Microsoft CEO Satya Nadella. Photo courtesy Heisenberg Media Used Under Creative Commons Attirbution

Microsoft CEO Satya Nadella. Photo courtesy Heisenberg Media Used Under Creative Commons Attirbution

In their earnings reports issued on Thursday, Amazon and Microsoft added more evidence to what everybody knows about Seattle’s economy: Cloud is King.

The companies’ shares fared differently yesterday — Microsoft was up, Amazon down — but both clarified that enterprise cloud computing will be the major drivers of growth in the coming years. Amazon Web Services pulled in $2.4 billion in revenue, up 69 percent year-over-year. Microsoft for its part posted $6.3 billion in cloud revenue, but that total includes sales from more than just its Azure platform, so it can’t be directly compared with AWS.

Microsoft and Amazon are the two clear leaders in enterprise cloud, an industry projected to top $53 billion by 2020. Amazon wants AWS to function as one of three pillars — alongside Prime memberships and an unknown third sector Jeff Bezos is chasing — that support the company, while Microsoft is treating cloud as the trunk of a tree from which all its other computing goals will branch as more and more businesses switch to Azure.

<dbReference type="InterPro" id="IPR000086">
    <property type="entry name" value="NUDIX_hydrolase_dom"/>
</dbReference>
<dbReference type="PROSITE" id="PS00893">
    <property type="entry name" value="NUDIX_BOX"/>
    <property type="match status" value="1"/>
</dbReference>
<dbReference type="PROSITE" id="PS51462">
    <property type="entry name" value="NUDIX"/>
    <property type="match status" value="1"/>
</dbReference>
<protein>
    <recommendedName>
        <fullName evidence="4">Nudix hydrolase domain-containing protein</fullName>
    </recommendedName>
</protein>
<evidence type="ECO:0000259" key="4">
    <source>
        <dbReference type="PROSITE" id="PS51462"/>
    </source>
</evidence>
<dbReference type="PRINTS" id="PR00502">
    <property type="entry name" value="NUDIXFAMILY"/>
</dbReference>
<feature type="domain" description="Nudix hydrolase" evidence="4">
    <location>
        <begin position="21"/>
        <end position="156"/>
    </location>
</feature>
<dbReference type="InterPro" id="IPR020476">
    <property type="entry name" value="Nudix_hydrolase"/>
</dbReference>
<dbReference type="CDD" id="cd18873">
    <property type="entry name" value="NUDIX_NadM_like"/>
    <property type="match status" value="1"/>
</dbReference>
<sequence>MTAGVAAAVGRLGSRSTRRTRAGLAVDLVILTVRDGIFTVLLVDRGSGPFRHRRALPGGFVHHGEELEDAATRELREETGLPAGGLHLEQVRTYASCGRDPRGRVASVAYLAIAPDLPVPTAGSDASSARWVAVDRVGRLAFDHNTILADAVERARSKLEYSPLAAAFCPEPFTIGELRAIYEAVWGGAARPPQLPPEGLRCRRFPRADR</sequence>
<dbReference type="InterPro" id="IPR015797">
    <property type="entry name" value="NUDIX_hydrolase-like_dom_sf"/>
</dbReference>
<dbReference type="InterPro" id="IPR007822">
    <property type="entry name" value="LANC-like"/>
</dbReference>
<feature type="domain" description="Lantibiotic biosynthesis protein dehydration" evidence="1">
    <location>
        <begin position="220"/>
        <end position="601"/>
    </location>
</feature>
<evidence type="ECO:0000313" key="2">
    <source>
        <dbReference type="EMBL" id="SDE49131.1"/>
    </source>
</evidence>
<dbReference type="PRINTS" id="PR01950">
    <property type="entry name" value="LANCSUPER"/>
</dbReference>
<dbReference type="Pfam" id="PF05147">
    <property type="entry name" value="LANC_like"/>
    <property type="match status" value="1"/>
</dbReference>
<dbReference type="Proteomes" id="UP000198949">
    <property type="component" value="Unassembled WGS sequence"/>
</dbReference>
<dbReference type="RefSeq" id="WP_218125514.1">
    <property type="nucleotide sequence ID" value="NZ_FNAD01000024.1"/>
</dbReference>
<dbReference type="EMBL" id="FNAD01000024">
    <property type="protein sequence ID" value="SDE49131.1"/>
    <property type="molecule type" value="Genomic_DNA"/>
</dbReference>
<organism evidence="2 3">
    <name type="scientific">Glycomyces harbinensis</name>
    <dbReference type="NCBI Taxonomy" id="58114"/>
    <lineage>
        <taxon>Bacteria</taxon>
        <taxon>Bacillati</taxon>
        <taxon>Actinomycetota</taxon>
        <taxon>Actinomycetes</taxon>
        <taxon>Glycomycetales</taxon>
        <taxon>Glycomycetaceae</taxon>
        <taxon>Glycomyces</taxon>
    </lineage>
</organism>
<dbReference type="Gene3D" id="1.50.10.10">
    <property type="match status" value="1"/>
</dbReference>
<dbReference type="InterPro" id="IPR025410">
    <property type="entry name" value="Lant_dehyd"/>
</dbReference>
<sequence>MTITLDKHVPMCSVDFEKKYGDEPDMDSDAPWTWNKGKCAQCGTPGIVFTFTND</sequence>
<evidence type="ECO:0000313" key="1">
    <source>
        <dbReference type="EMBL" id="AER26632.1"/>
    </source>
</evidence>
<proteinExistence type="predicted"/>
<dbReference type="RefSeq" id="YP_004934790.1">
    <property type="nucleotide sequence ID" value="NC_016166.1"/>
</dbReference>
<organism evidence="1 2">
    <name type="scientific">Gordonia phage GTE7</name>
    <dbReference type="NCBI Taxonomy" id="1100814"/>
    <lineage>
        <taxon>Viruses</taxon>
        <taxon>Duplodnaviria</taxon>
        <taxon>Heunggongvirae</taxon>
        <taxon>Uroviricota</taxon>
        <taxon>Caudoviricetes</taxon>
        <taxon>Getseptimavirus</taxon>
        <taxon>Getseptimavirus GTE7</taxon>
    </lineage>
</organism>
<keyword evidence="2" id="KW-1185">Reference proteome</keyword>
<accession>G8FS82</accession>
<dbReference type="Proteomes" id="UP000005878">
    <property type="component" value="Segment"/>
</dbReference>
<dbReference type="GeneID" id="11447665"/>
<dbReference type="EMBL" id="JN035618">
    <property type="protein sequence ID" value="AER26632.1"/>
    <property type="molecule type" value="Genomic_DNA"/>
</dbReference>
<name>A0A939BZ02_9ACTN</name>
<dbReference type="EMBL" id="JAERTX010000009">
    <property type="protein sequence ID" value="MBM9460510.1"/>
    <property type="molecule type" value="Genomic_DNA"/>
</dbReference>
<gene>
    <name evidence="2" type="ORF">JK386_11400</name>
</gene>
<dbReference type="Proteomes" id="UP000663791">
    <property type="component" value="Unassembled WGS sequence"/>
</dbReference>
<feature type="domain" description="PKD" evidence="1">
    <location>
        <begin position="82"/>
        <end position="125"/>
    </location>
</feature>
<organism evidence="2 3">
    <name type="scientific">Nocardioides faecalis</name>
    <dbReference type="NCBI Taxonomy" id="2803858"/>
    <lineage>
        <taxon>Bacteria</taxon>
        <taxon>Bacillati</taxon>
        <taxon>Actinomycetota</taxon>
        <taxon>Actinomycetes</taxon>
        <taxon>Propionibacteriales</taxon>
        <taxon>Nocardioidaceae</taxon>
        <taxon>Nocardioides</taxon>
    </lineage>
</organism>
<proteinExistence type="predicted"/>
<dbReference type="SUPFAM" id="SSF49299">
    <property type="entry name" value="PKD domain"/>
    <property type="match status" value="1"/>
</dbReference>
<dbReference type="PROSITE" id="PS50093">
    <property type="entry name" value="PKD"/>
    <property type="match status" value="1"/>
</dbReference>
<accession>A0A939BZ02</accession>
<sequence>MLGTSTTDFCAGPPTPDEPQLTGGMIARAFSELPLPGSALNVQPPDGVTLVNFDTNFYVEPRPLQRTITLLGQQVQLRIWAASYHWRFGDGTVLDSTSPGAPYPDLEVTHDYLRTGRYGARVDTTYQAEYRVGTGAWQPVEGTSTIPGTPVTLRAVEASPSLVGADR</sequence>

Microsoft planted that tree at an opportune time — dying PC sales can act as the fertilizer.

Have fun, Bellevue landlords

20141001_BellevueDowntown_290_smallIt could soon be a good time to lease downtown Bellevue office space. Here’s the good news for customers (and not so good news for landlords), according to a Colliers International report: Downtown’s vacancy rate is 12 percent, up from 8 percent a year prior. And that number’s probably not going down any time soon — with new office towers shooting up and Expedia’s imminent departure, Colliers predicts Bellevue’s vacancy rates could shoot up to 25 percent by 2018.

Even in a best-case scenario, the glut of supply will lead to a 16 percent vacancy rate, Colliers said. But if Microsoft doesn’t renew leases in 2018, it might join Expedia in the downtown exodus. A 10 percent vacancy rate is considered a balanced market, and it appears Bellevue might not hit that figure again this decade.

Innovations in game design education

The video-game industry has a huge presence on the Eastside, and plenty of employees up here come from the vaunted University of Southern California game-design school. Over the last week, USC showed that it’s not just a talent factory — it’s an innovative education program as well.

One unique characteristic of the program is that its student body is mostly women, a significant trait in a sector that has a reputation for being unfriendly to women. Games themselves, like many other media, are male-driven, and USC is out to change that. As professor Tracy Fullerton, director of USC Games, told the Los Angeles Times:

We live in a culture where the first impulse is to have a male main character, to assume a male gaze on the screen. That’s got to change. Young women need characters to have as role models. … It’s important. The more that games become a key medium, the more important it becomes for this to happen.

USC is also innovating economically by starting a publishing label within the department. The college will surely tread carefully — it has a rocky history with including students in lucrative endeavors. One would imagine Fullerton won’t take too many lessons from Pete Carroll.

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